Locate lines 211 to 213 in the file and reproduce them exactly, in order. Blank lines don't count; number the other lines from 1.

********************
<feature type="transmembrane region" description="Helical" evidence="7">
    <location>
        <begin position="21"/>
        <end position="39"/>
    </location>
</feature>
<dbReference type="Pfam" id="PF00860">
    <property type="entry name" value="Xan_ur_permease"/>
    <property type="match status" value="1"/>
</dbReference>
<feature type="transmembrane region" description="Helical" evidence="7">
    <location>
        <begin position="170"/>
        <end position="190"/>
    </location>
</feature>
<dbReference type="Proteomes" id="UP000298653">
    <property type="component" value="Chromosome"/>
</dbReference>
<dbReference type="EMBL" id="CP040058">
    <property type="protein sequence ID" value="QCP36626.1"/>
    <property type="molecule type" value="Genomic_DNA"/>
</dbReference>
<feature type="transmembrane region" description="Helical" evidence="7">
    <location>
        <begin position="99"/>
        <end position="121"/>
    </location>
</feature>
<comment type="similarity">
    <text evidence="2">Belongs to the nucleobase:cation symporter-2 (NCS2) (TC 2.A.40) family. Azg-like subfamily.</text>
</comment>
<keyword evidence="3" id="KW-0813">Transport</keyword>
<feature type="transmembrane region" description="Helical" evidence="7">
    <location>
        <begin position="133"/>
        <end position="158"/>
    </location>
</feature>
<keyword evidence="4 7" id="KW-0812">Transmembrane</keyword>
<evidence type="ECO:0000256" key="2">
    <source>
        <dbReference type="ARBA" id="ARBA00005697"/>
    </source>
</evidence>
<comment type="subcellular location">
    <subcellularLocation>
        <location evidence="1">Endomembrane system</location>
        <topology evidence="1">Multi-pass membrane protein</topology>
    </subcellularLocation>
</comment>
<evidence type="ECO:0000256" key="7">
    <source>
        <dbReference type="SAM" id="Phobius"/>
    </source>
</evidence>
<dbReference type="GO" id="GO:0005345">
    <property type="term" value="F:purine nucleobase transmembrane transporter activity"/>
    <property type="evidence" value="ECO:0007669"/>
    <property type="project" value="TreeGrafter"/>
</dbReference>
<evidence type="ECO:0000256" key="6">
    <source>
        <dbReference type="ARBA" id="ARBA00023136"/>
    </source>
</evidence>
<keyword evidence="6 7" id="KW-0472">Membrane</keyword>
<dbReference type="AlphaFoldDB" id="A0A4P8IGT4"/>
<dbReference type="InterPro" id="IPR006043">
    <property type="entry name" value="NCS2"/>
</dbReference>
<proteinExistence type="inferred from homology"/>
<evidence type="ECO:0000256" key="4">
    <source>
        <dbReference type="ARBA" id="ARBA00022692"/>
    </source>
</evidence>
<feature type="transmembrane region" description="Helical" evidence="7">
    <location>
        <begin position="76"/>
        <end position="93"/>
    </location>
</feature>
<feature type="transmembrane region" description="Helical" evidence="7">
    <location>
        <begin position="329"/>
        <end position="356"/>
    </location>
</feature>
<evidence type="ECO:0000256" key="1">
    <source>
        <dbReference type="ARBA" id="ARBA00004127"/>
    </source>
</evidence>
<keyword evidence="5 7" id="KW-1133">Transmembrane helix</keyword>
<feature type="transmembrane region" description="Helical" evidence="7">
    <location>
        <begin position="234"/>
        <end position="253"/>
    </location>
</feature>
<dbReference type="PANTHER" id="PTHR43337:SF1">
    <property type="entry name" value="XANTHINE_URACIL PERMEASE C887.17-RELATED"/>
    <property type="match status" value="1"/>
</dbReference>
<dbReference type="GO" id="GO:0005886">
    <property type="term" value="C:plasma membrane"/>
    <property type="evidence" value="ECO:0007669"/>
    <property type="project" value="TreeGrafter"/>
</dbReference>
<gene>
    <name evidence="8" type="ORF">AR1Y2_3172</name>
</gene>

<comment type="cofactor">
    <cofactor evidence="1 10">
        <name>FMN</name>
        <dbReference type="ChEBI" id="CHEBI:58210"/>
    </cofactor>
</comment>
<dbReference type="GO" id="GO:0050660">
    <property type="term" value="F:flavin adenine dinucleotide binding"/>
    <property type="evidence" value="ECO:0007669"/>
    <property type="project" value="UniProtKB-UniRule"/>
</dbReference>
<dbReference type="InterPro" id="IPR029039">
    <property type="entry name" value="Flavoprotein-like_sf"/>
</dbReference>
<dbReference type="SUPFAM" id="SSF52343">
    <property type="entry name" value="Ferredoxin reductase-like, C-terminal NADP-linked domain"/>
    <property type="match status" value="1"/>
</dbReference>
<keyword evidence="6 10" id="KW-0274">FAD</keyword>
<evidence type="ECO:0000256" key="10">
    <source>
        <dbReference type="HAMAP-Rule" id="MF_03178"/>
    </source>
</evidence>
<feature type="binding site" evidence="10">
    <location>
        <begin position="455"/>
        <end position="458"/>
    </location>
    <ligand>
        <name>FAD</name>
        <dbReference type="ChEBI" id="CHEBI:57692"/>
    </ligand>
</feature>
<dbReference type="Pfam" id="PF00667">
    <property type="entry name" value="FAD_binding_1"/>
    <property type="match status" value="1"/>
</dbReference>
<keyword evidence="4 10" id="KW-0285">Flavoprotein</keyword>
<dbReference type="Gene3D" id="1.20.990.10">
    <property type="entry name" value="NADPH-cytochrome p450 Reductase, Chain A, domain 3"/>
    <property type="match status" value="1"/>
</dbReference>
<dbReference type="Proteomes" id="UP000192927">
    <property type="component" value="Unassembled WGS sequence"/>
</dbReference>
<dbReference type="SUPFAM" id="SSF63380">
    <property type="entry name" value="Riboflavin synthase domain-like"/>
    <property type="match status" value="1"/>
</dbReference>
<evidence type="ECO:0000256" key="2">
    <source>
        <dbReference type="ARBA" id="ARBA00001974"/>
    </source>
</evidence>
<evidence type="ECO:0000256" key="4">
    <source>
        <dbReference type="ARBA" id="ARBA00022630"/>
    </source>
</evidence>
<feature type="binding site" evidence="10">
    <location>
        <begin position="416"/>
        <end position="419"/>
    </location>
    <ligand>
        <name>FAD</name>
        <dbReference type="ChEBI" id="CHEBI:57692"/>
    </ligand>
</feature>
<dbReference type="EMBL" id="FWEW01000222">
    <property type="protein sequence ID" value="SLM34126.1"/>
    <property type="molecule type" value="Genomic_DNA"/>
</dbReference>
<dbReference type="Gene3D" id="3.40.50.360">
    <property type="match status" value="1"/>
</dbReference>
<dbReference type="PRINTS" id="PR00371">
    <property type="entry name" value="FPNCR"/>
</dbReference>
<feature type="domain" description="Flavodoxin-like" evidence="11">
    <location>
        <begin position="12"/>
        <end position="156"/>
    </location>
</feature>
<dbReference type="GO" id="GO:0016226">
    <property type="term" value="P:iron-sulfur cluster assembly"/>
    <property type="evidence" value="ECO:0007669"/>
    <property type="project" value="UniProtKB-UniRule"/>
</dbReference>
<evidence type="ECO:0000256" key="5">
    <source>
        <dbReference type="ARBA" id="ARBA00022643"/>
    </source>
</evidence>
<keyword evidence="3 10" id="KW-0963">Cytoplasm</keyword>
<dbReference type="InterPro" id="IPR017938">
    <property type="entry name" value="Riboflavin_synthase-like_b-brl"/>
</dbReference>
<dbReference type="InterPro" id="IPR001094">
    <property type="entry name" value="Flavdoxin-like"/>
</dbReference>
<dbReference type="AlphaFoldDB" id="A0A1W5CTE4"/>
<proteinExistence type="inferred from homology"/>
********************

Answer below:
<dbReference type="InterPro" id="IPR017938">
    <property type="entry name" value="Riboflavin_synthase-like_b-brl"/>
</dbReference>